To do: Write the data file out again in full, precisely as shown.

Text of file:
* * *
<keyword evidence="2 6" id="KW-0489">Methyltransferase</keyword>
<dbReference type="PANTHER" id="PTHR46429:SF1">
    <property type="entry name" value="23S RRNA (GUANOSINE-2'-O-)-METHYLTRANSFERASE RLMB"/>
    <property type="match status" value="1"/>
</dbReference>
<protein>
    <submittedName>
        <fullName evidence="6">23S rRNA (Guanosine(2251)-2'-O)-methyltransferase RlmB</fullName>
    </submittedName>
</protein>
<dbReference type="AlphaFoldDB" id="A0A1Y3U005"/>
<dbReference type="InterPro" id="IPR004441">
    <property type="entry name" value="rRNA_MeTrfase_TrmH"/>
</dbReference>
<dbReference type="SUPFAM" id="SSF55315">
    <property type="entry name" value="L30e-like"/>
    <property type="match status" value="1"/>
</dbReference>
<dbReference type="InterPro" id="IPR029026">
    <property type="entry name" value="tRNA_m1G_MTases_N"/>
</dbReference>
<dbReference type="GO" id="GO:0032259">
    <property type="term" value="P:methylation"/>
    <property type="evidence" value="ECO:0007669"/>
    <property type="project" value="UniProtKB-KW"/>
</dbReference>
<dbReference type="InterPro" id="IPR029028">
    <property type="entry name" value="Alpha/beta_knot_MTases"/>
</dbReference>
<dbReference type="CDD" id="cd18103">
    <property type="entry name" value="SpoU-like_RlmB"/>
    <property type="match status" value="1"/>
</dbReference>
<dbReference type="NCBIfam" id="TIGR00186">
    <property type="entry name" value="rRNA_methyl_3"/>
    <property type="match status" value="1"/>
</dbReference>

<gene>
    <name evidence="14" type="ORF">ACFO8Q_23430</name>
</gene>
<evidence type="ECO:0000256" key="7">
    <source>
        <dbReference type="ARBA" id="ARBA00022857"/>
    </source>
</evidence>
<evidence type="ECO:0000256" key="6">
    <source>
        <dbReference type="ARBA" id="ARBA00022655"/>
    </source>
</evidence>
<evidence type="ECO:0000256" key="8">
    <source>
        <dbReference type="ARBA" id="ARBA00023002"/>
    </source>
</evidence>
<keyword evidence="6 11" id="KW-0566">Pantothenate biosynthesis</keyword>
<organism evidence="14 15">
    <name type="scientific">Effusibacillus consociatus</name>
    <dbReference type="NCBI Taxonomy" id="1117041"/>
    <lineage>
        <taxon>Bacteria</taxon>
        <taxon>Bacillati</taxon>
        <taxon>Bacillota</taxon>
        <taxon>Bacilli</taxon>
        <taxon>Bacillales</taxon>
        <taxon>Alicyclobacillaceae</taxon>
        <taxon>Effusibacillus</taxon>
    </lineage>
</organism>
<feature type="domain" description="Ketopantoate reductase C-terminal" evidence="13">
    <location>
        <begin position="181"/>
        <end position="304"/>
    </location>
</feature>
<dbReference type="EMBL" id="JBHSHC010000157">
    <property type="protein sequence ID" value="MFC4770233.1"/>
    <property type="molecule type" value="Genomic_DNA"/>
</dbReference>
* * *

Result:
<keyword evidence="2 6" id="KW-0489">Methyltransferase</keyword>
<dbReference type="PANTHER" id="PTHR46429:SF1">
    <property type="entry name" value="23S RRNA (GUANOSINE-2'-O-)-METHYLTRANSFERASE RLMB"/>
    <property type="match status" value="1"/>
</dbReference>
<protein>
    <submittedName>
        <fullName evidence="6">23S rRNA (Guanosine(2251)-2'-O)-methyltransferase RlmB</fullName>
    </submittedName>
</protein>
<dbReference type="AlphaFoldDB" id="A0A1Y3U005"/>
<dbReference type="InterPro" id="IPR004441">
    <property type="entry name" value="rRNA_MeTrfase_TrmH"/>
</dbReference>
<dbReference type="SUPFAM" id="SSF55315">
    <property type="entry name" value="L30e-like"/>
    <property type="match status" value="1"/>
</dbReference>
<dbReference type="InterPro" id="IPR029026">
    <property type="entry name" value="tRNA_m1G_MTases_N"/>
</dbReference>
<dbReference type="GO" id="GO:0032259">
    <property type="term" value="P:methylation"/>
    <property type="evidence" value="ECO:0007669"/>
    <property type="project" value="UniProtKB-KW"/>
</dbReference>
<dbReference type="InterPro" id="IPR029028">
    <property type="entry name" value="Alpha/beta_knot_MTases"/>
</dbReference>
<dbReference type="CDD" id="cd18103">
    <property type="entry name" value="SpoU-like_RlmB"/>
    <property type="match status" value="1"/>
</dbReference>
<dbReference type="NCBIfam" id="TIGR00186">
    <property type="entry name" value="rRNA_methyl_3"/>
    <property type="match status" value="1"/>
</dbReference>

<gene>
    <name evidence="14" type="ORF">ACFO8Q_23430</name>
</gene>
<evidence type="ECO:0000256" key="7">
    <source>
        <dbReference type="ARBA" id="ARBA00022857"/>
    </source>
</evidence>
<evidence type="ECO:0000256" key="6">
    <source>
        <dbReference type="ARBA" id="ARBA00022655"/>
    </source>
</evidence>
<evidence type="ECO:0000256" key="8">
    <source>
        <dbReference type="ARBA" id="ARBA00023002"/>
    </source>
</evidence>
<keyword evidence="6 11" id="KW-0566">Pantothenate biosynthesis</keyword>
<organism evidence="14 15">
    <name type="scientific">Effusibacillus consociatus</name>
    <dbReference type="NCBI Taxonomy" id="1117041"/>
    <lineage>
        <taxon>Bacteria</taxon>
        <taxon>Bacillati</taxon>
        <taxon>Bacillota</taxon>
        <taxon>Bacilli</taxon>
        <taxon>Bacillales</taxon>
        <taxon>Alicyclobacillaceae</taxon>
        <taxon>Effusibacillus</taxon>
    </lineage>
</organism>
<feature type="domain" description="Ketopantoate reductase C-terminal" evidence="13">
    <location>
        <begin position="181"/>
        <end position="304"/>
    </location>
</feature>
<dbReference type="EMBL" id="JBHSHC010000157">
    <property type="protein sequence ID" value="MFC4770233.1"/>
    <property type="molecule type" value="Genomic_DNA"/>
</dbReference>